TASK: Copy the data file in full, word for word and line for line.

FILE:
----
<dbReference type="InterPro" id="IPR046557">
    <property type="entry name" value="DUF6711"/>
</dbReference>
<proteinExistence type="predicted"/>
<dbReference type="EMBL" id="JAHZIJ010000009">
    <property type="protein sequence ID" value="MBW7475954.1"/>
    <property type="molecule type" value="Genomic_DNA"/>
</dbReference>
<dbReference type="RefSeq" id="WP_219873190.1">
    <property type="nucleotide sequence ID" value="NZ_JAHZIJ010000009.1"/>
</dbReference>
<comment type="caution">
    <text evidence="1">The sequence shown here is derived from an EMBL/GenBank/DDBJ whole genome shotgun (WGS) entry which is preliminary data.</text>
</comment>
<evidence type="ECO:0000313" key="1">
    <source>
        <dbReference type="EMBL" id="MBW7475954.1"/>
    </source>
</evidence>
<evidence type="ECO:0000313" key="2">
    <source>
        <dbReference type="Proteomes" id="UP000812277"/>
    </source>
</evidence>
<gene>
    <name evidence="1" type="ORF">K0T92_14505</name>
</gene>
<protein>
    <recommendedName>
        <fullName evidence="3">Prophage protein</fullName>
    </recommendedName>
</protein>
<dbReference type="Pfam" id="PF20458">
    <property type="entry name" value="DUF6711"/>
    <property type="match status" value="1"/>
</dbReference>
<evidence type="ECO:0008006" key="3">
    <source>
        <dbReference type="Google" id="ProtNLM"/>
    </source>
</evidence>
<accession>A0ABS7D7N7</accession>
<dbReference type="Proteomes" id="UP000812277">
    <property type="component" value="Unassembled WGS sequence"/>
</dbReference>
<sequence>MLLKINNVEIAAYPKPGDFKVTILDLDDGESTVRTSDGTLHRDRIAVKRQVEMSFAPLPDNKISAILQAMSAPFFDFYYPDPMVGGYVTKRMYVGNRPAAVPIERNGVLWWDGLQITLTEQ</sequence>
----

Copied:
<dbReference type="InterPro" id="IPR046557">
    <property type="entry name" value="DUF6711"/>
</dbReference>
<proteinExistence type="predicted"/>
<dbReference type="EMBL" id="JAHZIJ010000009">
    <property type="protein sequence ID" value="MBW7475954.1"/>
    <property type="molecule type" value="Genomic_DNA"/>
</dbReference>
<dbReference type="RefSeq" id="WP_219873190.1">
    <property type="nucleotide sequence ID" value="NZ_JAHZIJ010000009.1"/>
</dbReference>
<comment type="caution">
    <text evidence="1">The sequence shown here is derived from an EMBL/GenBank/DDBJ whole genome shotgun (WGS) entry which is preliminary data.</text>
</comment>
<evidence type="ECO:0000313" key="1">
    <source>
        <dbReference type="EMBL" id="MBW7475954.1"/>
    </source>
</evidence>
<evidence type="ECO:0000313" key="2">
    <source>
        <dbReference type="Proteomes" id="UP000812277"/>
    </source>
</evidence>
<gene>
    <name evidence="1" type="ORF">K0T92_14505</name>
</gene>
<protein>
    <recommendedName>
        <fullName evidence="3">Prophage protein</fullName>
    </recommendedName>
</protein>
<dbReference type="Pfam" id="PF20458">
    <property type="entry name" value="DUF6711"/>
    <property type="match status" value="1"/>
</dbReference>
<evidence type="ECO:0008006" key="3">
    <source>
        <dbReference type="Google" id="ProtNLM"/>
    </source>
</evidence>
<accession>A0ABS7D7N7</accession>
<dbReference type="Proteomes" id="UP000812277">
    <property type="component" value="Unassembled WGS sequence"/>
</dbReference>
<sequence>MLLKINNVEIAAYPKPGDFKVTILDLDDGESTVRTSDGTLHRDRIAVKRQVEMSFAPLPDNKISAILQAMSAPFFDFYYPDPMVGGYVTKRMYVGNRPAAVPIERNGVLWWDGLQITLTEQ</sequence>